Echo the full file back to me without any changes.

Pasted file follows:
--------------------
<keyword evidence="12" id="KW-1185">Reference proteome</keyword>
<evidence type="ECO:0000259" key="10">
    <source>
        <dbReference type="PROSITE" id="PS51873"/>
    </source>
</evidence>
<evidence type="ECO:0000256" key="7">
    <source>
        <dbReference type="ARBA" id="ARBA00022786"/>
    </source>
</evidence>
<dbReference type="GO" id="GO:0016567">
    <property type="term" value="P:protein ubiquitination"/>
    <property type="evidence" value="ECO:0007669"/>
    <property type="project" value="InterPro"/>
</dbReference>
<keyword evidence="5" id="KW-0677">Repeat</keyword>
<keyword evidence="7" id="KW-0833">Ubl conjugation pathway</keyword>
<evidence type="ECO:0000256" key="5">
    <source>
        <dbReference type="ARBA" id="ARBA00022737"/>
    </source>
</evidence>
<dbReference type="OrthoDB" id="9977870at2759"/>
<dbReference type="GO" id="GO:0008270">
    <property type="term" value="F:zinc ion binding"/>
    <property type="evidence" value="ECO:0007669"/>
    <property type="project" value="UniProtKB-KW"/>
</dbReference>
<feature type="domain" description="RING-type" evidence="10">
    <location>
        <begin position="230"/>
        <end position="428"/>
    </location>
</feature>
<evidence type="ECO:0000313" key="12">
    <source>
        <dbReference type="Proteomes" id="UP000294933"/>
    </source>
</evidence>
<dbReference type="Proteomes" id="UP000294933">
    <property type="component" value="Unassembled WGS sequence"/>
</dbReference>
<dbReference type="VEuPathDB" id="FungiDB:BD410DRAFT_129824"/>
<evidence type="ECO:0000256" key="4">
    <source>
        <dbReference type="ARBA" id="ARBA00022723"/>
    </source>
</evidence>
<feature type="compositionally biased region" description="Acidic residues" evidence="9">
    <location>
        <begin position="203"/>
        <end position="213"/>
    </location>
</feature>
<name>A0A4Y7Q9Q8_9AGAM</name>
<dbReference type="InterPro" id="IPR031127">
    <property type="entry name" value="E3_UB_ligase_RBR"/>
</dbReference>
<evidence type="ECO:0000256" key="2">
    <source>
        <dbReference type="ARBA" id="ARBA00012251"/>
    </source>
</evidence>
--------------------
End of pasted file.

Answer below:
<keyword evidence="12" id="KW-1185">Reference proteome</keyword>
<evidence type="ECO:0000259" key="10">
    <source>
        <dbReference type="PROSITE" id="PS51873"/>
    </source>
</evidence>
<evidence type="ECO:0000256" key="7">
    <source>
        <dbReference type="ARBA" id="ARBA00022786"/>
    </source>
</evidence>
<dbReference type="GO" id="GO:0016567">
    <property type="term" value="P:protein ubiquitination"/>
    <property type="evidence" value="ECO:0007669"/>
    <property type="project" value="InterPro"/>
</dbReference>
<keyword evidence="5" id="KW-0677">Repeat</keyword>
<keyword evidence="7" id="KW-0833">Ubl conjugation pathway</keyword>
<evidence type="ECO:0000256" key="5">
    <source>
        <dbReference type="ARBA" id="ARBA00022737"/>
    </source>
</evidence>
<dbReference type="OrthoDB" id="9977870at2759"/>
<dbReference type="GO" id="GO:0008270">
    <property type="term" value="F:zinc ion binding"/>
    <property type="evidence" value="ECO:0007669"/>
    <property type="project" value="UniProtKB-KW"/>
</dbReference>
<feature type="domain" description="RING-type" evidence="10">
    <location>
        <begin position="230"/>
        <end position="428"/>
    </location>
</feature>
<evidence type="ECO:0000313" key="12">
    <source>
        <dbReference type="Proteomes" id="UP000294933"/>
    </source>
</evidence>
<dbReference type="Proteomes" id="UP000294933">
    <property type="component" value="Unassembled WGS sequence"/>
</dbReference>
<dbReference type="VEuPathDB" id="FungiDB:BD410DRAFT_129824"/>
<evidence type="ECO:0000256" key="4">
    <source>
        <dbReference type="ARBA" id="ARBA00022723"/>
    </source>
</evidence>
<feature type="compositionally biased region" description="Acidic residues" evidence="9">
    <location>
        <begin position="203"/>
        <end position="213"/>
    </location>
</feature>
<name>A0A4Y7Q9Q8_9AGAM</name>
<dbReference type="InterPro" id="IPR031127">
    <property type="entry name" value="E3_UB_ligase_RBR"/>
</dbReference>
<evidence type="ECO:0000256" key="2">
    <source>
        <dbReference type="ARBA" id="ARBA00012251"/>
    </source>
</evidence>